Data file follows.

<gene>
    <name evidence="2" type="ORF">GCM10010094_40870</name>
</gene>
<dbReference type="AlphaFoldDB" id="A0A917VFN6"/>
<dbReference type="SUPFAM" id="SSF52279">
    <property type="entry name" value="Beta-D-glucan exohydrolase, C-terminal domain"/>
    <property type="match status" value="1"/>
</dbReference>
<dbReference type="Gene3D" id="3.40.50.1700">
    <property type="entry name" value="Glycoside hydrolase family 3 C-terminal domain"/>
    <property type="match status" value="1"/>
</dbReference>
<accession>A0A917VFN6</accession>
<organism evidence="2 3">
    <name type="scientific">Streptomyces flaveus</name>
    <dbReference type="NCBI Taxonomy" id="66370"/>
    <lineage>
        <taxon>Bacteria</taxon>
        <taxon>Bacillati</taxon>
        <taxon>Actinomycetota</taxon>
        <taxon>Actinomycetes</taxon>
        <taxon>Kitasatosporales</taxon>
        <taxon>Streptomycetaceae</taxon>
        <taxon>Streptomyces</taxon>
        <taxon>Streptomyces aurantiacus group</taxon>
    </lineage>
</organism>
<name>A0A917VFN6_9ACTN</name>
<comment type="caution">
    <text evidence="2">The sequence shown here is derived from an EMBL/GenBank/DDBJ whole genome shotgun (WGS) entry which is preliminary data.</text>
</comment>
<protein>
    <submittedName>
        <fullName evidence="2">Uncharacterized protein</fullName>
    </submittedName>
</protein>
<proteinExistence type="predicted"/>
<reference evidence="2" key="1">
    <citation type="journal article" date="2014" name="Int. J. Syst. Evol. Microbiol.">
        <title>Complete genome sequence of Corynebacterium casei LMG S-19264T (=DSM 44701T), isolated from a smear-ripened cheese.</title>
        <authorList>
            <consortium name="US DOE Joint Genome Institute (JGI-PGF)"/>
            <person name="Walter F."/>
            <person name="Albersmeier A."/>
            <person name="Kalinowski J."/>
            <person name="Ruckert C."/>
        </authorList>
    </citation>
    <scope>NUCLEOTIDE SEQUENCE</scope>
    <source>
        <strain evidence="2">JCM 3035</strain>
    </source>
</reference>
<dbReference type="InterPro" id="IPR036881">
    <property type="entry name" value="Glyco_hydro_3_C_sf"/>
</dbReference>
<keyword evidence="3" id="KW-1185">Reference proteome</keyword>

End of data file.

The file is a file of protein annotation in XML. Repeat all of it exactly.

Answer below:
<gene>
    <name evidence="2" type="ORF">GCM10010094_40870</name>
</gene>
<dbReference type="AlphaFoldDB" id="A0A917VFN6"/>
<dbReference type="SUPFAM" id="SSF52279">
    <property type="entry name" value="Beta-D-glucan exohydrolase, C-terminal domain"/>
    <property type="match status" value="1"/>
</dbReference>
<dbReference type="Gene3D" id="3.40.50.1700">
    <property type="entry name" value="Glycoside hydrolase family 3 C-terminal domain"/>
    <property type="match status" value="1"/>
</dbReference>
<accession>A0A917VFN6</accession>
<organism evidence="2 3">
    <name type="scientific">Streptomyces flaveus</name>
    <dbReference type="NCBI Taxonomy" id="66370"/>
    <lineage>
        <taxon>Bacteria</taxon>
        <taxon>Bacillati</taxon>
        <taxon>Actinomycetota</taxon>
        <taxon>Actinomycetes</taxon>
        <taxon>Kitasatosporales</taxon>
        <taxon>Streptomycetaceae</taxon>
        <taxon>Streptomyces</taxon>
        <taxon>Streptomyces aurantiacus group</taxon>
    </lineage>
</organism>
<name>A0A917VFN6_9ACTN</name>
<comment type="caution">
    <text evidence="2">The sequence shown here is derived from an EMBL/GenBank/DDBJ whole genome shotgun (WGS) entry which is preliminary data.</text>
</comment>
<protein>
    <submittedName>
        <fullName evidence="2">Uncharacterized protein</fullName>
    </submittedName>
</protein>
<proteinExistence type="predicted"/>
<reference evidence="2" key="1">
    <citation type="journal article" date="2014" name="Int. J. Syst. Evol. Microbiol.">
        <title>Complete genome sequence of Corynebacterium casei LMG S-19264T (=DSM 44701T), isolated from a smear-ripened cheese.</title>
        <authorList>
            <consortium name="US DOE Joint Genome Institute (JGI-PGF)"/>
            <person name="Walter F."/>
            <person name="Albersmeier A."/>
            <person name="Kalinowski J."/>
            <person name="Ruckert C."/>
        </authorList>
    </citation>
    <scope>NUCLEOTIDE SEQUENCE</scope>
    <source>
        <strain evidence="2">JCM 3035</strain>
    </source>
</reference>
<dbReference type="InterPro" id="IPR036881">
    <property type="entry name" value="Glyco_hydro_3_C_sf"/>
</dbReference>
<keyword evidence="3" id="KW-1185">Reference proteome</keyword>